Chrome sends old Macs on permanent Safari: Browser bricks itself
Google puts Mavericks on a cargo plane outta Hong Kong
Apple fans who still run macOS Mavericks and earlier on their computers won't be able to run Google's Chrome browser any more.
Reg readers tell us that their copies of Chrome have automatically updated to a version of the browser that requires macOS 10.10 (aka Yosemite), meaning anyone running 10.9 Mavericks and below can no longer launch the browser, period.
This is not an unexpected development. Google has been warning Mac owners for months that it would be ending support for Mavericks. Currently, Chrome's requirements page lists MacOS 10.10 as the oldest supported version.
Mavericks isn't exactly a spring chicken, either. The OS was released in October of 2013, and hasn't had a major update in almost two years. The latest stable version of macOS is 10.13 High Sierra, and 10.14 Mojave is in beta.
Mavericks users are now locked out of Chrome
Still, as Reg reader Mike McCartney noted, the move means that Chrome is no longer an option for users who rely on older Macs.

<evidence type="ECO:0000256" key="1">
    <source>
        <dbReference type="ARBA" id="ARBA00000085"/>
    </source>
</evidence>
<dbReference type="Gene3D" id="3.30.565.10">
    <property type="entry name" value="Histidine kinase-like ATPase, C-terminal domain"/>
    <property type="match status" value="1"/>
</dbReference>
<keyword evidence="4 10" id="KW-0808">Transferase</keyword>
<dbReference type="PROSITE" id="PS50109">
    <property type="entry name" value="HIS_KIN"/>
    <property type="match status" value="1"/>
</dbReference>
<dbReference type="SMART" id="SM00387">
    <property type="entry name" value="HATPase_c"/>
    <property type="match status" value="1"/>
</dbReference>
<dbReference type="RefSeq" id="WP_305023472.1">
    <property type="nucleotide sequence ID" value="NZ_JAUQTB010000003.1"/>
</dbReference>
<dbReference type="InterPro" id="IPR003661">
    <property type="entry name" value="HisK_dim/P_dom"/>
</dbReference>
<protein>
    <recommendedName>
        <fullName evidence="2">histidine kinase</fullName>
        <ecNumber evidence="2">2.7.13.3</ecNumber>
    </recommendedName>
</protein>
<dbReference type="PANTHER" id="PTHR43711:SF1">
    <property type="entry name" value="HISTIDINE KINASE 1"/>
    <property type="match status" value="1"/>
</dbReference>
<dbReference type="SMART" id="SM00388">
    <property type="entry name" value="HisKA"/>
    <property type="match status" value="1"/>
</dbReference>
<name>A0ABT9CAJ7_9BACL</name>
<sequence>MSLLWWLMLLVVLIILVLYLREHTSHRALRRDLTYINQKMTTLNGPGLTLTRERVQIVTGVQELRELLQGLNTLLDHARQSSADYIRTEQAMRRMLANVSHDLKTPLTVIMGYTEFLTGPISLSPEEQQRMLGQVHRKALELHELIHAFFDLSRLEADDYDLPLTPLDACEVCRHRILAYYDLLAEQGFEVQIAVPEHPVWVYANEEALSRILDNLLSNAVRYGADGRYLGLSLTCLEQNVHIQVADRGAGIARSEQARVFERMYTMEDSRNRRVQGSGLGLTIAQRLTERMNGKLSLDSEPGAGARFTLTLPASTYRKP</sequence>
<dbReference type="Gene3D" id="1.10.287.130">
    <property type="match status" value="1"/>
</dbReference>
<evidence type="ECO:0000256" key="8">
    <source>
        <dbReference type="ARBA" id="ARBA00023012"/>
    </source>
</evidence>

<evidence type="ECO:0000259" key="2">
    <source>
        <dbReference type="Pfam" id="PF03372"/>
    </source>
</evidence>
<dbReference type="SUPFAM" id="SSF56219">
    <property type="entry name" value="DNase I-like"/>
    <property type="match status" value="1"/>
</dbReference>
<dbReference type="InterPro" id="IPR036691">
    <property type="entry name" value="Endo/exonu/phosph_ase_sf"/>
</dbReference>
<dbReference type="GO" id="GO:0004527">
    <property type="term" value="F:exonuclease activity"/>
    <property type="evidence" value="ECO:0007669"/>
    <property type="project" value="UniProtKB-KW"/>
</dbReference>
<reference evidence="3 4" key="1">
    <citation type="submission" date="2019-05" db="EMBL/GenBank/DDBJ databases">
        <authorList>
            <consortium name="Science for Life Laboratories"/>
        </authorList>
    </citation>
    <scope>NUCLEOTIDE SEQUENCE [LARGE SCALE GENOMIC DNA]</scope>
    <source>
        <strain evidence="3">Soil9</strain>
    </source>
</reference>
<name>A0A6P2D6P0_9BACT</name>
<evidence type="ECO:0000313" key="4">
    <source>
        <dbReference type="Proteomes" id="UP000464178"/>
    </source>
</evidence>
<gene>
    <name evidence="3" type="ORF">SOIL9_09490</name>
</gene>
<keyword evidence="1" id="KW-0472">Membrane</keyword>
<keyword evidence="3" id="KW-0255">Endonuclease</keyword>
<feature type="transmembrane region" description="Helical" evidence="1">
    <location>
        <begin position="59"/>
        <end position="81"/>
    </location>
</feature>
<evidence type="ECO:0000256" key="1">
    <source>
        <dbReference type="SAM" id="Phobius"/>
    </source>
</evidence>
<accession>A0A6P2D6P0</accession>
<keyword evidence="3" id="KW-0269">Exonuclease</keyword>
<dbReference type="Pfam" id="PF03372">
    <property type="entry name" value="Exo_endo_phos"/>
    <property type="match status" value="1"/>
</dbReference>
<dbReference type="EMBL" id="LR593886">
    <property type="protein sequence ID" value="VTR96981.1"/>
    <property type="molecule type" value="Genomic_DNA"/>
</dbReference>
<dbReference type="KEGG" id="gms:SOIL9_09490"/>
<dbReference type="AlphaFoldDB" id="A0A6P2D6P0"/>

"The automatic Chrome browser update disables Chrome on versions of OSX before 10.10," McCartney told us. "You can't even submit an error report because it can't be opened."
As it stands, Mavericks users can opt instead to use Apple's bundled Safari browser or Mozilla's Firefox, which still supports MacOS 10.9. Sadly, Opera does not seem to be an option, as that browser requires Yosemite or later.
For those that have the hardware to run Yosemite, it is a free update for Mavericks user, should you decide you absolutely need to run Chrome. ®
Speaking of outdated kit: We earlier reported that Microsoft's Patch Tuesday security updates for Windows 7 won't work if you're using a machine with a CPU so old it doesn't support SSE2 instructions, ie: anything likely older than a Pentium 4 from the year 2000. Redmond has understandably given up trying to get its fixes to work for such old hardware.
"Upgrade your machines with a processor that supports SSE2 or virtualize those machines," is Microsoft's latest recommendation for people running Windows 7 unable to get the latest patches – from March onwards – to work without crashing their system.